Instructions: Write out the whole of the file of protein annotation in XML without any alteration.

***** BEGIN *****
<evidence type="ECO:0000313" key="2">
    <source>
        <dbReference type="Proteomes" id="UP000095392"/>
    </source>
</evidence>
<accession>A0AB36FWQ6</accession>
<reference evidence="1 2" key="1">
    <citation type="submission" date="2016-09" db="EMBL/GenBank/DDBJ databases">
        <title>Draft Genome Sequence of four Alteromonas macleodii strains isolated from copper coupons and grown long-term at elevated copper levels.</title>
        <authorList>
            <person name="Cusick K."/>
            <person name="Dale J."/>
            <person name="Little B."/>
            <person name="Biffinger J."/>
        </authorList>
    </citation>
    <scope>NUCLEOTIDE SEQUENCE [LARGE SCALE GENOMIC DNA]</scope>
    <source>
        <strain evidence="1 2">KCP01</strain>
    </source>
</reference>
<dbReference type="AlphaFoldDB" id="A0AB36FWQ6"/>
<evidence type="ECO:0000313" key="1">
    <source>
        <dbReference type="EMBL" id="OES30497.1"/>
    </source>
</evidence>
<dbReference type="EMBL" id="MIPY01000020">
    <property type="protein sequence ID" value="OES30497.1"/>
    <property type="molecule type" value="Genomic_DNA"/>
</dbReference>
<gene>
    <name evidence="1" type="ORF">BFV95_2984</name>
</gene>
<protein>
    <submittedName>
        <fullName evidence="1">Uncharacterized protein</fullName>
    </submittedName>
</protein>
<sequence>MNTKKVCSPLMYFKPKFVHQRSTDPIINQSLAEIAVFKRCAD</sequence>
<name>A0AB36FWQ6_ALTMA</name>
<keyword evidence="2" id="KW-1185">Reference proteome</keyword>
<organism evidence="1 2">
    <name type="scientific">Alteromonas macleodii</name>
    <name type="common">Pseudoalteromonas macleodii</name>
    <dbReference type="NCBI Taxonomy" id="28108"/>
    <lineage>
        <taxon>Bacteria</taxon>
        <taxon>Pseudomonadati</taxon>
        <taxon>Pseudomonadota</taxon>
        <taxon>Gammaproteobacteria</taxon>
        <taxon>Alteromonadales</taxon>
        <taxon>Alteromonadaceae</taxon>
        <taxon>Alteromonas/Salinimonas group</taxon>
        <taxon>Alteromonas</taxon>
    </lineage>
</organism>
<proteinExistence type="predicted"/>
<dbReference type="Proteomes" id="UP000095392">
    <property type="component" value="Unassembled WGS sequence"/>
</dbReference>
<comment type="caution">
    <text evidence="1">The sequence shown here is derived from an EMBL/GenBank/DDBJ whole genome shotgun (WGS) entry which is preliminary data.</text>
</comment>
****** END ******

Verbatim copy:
<evidence type="ECO:0000313" key="2">
    <source>
        <dbReference type="Proteomes" id="UP000095392"/>
    </source>
</evidence>
<accession>A0AB36FWQ6</accession>
<reference evidence="1 2" key="1">
    <citation type="submission" date="2016-09" db="EMBL/GenBank/DDBJ databases">
        <title>Draft Genome Sequence of four Alteromonas macleodii strains isolated from copper coupons and grown long-term at elevated copper levels.</title>
        <authorList>
            <person name="Cusick K."/>
            <person name="Dale J."/>
            <person name="Little B."/>
            <person name="Biffinger J."/>
        </authorList>
    </citation>
    <scope>NUCLEOTIDE SEQUENCE [LARGE SCALE GENOMIC DNA]</scope>
    <source>
        <strain evidence="1 2">KCP01</strain>
    </source>
</reference>
<dbReference type="AlphaFoldDB" id="A0AB36FWQ6"/>
<evidence type="ECO:0000313" key="1">
    <source>
        <dbReference type="EMBL" id="OES30497.1"/>
    </source>
</evidence>
<dbReference type="EMBL" id="MIPY01000020">
    <property type="protein sequence ID" value="OES30497.1"/>
    <property type="molecule type" value="Genomic_DNA"/>
</dbReference>
<gene>
    <name evidence="1" type="ORF">BFV95_2984</name>
</gene>
<protein>
    <submittedName>
        <fullName evidence="1">Uncharacterized protein</fullName>
    </submittedName>
</protein>
<sequence>MNTKKVCSPLMYFKPKFVHQRSTDPIINQSLAEIAVFKRCAD</sequence>
<name>A0AB36FWQ6_ALTMA</name>
<keyword evidence="2" id="KW-1185">Reference proteome</keyword>
<organism evidence="1 2">
    <name type="scientific">Alteromonas macleodii</name>
    <name type="common">Pseudoalteromonas macleodii</name>
    <dbReference type="NCBI Taxonomy" id="28108"/>
    <lineage>
        <taxon>Bacteria</taxon>
        <taxon>Pseudomonadati</taxon>
        <taxon>Pseudomonadota</taxon>
        <taxon>Gammaproteobacteria</taxon>
        <taxon>Alteromonadales</taxon>
        <taxon>Alteromonadaceae</taxon>
        <taxon>Alteromonas/Salinimonas group</taxon>
        <taxon>Alteromonas</taxon>
    </lineage>
</organism>
<proteinExistence type="predicted"/>
<dbReference type="Proteomes" id="UP000095392">
    <property type="component" value="Unassembled WGS sequence"/>
</dbReference>
<comment type="caution">
    <text evidence="1">The sequence shown here is derived from an EMBL/GenBank/DDBJ whole genome shotgun (WGS) entry which is preliminary data.</text>
</comment>